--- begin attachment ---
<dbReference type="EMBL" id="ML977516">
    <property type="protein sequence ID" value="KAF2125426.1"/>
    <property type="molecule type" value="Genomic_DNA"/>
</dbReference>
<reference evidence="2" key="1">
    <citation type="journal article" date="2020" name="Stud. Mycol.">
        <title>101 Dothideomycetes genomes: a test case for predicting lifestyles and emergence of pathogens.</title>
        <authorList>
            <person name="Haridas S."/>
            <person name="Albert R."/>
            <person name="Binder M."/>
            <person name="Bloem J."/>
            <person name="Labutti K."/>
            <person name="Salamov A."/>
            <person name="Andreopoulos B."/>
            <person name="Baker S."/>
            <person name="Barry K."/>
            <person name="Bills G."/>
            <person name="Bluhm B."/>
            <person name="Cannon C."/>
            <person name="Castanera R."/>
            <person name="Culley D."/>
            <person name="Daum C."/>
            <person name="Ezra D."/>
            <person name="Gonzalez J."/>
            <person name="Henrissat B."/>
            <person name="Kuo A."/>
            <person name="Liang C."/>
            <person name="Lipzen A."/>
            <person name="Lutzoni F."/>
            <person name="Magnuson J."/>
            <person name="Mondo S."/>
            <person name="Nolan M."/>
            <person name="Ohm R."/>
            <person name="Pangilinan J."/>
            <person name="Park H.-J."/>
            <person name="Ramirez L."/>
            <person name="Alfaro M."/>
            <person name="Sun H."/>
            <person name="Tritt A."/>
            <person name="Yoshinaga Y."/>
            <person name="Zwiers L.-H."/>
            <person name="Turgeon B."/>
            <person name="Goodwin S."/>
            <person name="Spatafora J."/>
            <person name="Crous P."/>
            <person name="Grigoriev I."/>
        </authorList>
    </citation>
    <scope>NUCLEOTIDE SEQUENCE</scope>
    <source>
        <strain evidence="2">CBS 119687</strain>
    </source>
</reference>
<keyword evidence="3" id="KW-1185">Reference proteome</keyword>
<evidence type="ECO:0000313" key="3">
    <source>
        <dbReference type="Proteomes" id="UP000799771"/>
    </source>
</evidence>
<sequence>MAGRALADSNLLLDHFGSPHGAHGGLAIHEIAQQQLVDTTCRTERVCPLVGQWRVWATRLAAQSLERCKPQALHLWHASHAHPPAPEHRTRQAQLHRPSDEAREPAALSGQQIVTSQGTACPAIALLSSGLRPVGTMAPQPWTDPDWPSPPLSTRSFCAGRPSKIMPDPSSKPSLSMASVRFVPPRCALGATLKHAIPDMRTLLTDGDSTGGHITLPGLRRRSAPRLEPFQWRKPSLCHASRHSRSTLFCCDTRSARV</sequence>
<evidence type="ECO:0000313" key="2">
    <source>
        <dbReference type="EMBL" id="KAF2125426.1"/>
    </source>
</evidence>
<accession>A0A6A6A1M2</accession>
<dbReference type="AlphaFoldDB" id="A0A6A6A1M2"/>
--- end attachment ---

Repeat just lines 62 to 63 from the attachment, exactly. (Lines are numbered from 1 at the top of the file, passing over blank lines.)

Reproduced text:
<evidence type="ECO:0000313" key="2">
    <source>